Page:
I have a process running that writes standard output and standard error to a log file /var/log/dragonturtle.log. Is there anyway to rotate the log file, and have the process continuing to write to the new log file without killing the process?

What happens currently (given the logrotate config below):

  • Process writes to /var/log/dragonturtle.log
  • Logrotate moves /var/log/dragonturtle.log to /var/log/dragonturtle.log.1
  • Process continues to write to /var/log/dragonturtle.log.1

What I would like to happen:

  • Process writes to /var/log/dragonturtle.log
  • Logrotate copies /var/log/dragonturtle.log to /var/log/dragonturtle.log.1
  • Logrotate truncates /var/log/dragonturtle.log
  • Process continues to write to /var/log/dragonturtle.log


/var/log/dragonturtle.log {
    rotate 7
    create 644 dragonturtle dragonturtle

2 Answers 2


The logrotate option that does what you describe is copytruncate. Simply add this option to your existing logrotate config. Here is the excerpt from the logrotate.conf manual:

          Truncate  the  original log file in place after creating a copy,
          instead of moving the old log file and optionally creating a new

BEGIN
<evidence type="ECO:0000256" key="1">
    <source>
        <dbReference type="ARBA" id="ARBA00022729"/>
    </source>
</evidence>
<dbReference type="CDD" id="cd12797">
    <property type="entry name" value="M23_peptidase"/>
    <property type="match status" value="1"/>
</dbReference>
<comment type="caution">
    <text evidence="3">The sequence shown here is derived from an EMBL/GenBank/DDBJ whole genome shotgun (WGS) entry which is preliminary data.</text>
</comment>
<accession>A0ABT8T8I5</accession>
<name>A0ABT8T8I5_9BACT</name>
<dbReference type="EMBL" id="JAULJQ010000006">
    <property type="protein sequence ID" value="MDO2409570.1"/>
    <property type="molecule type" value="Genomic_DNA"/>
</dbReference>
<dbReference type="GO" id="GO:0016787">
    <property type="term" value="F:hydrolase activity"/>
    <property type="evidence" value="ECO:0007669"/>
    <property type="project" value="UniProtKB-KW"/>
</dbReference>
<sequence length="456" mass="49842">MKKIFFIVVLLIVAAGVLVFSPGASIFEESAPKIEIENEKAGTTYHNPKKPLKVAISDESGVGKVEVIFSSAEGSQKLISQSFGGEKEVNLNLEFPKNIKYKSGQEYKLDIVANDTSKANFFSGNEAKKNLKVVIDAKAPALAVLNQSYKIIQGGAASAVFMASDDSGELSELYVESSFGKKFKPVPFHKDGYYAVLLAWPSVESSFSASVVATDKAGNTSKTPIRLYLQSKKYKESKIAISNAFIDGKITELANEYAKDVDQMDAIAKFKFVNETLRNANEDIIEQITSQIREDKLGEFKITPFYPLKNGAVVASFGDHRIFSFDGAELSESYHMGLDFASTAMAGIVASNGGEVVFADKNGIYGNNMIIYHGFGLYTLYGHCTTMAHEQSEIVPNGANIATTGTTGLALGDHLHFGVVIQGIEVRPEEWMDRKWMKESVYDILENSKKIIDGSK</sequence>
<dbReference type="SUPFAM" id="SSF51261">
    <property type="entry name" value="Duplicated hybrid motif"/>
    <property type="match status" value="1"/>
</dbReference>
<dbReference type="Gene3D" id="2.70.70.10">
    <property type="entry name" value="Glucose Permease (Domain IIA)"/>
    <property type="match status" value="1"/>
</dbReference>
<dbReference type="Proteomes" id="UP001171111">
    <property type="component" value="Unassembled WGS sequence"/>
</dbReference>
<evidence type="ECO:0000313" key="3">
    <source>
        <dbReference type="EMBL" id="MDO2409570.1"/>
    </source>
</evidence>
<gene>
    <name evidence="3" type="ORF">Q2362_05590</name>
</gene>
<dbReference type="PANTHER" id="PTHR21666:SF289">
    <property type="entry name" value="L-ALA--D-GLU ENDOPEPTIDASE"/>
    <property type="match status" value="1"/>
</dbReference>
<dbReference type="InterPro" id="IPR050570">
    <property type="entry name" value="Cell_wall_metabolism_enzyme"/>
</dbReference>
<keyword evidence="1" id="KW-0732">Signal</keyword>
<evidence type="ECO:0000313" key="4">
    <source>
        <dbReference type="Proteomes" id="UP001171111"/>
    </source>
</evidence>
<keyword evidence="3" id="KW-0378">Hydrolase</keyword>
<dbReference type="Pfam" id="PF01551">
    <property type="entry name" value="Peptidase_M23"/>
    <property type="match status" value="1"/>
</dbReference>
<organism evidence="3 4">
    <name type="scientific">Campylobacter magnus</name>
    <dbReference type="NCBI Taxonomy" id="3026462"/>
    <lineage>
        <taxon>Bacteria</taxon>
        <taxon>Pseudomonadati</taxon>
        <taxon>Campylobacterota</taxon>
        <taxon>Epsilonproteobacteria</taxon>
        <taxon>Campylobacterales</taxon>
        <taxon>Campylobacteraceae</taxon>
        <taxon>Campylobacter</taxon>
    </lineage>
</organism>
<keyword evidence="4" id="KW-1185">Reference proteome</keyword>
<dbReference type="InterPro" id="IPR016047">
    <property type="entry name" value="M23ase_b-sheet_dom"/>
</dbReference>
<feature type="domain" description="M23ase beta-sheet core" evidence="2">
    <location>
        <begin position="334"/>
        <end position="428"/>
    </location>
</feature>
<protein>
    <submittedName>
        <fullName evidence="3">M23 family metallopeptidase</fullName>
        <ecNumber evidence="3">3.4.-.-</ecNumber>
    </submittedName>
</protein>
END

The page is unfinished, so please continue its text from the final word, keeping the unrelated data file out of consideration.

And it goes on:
one,  It  can be used when some program can not be told to close
          its logfile and thus might continue writing (appending)  to  the
          previous log file forever.  Note that there is a very small time
          slice between copying the file and truncating it, so  some  log-
          ging  data  might be lost.  When this option is used, the create
          option will have no effect, as the old log file stays in  place.
  • I was going to suggest something way more complicated involving inode checks and forked processes, but this is WAY simpler.
    – Jeight
    Aug 1, 2014 at 22:43
  • It is simpler but you can lose some data. Any alternative that guarantees no data is lost?
    – Guido
    May 3 at 12:23
  • @Guido Instead of logging to a file you could have the program log directly TCP to a logging daemon like fluentd or logstash which can handle indexing/rotation itself. I don't think there are other options with just logrotate.
    – jordanm
    May 3 at 14:57
  • Thanks @jordanm. Logging to a TCP endpoint is a good idea to avoid logrotate. However, we use the file as a buffer to increase our resilience when the network is down. The alternative you propose would also lose data in that case.
    – Guido
    May 17 at 11:08
  • @Guido You can log to local fluentd daemon which has support for file buffering.
    – jordanm
    May 17 at 16:16

Please note that while using copytruncate option to your logrotate conf file, one might lose some log lines as there is a small time delay involved in truncating the old file and telling the process to write to the same file. It is not suitable for some applications which writes logs for every other milliseconds.

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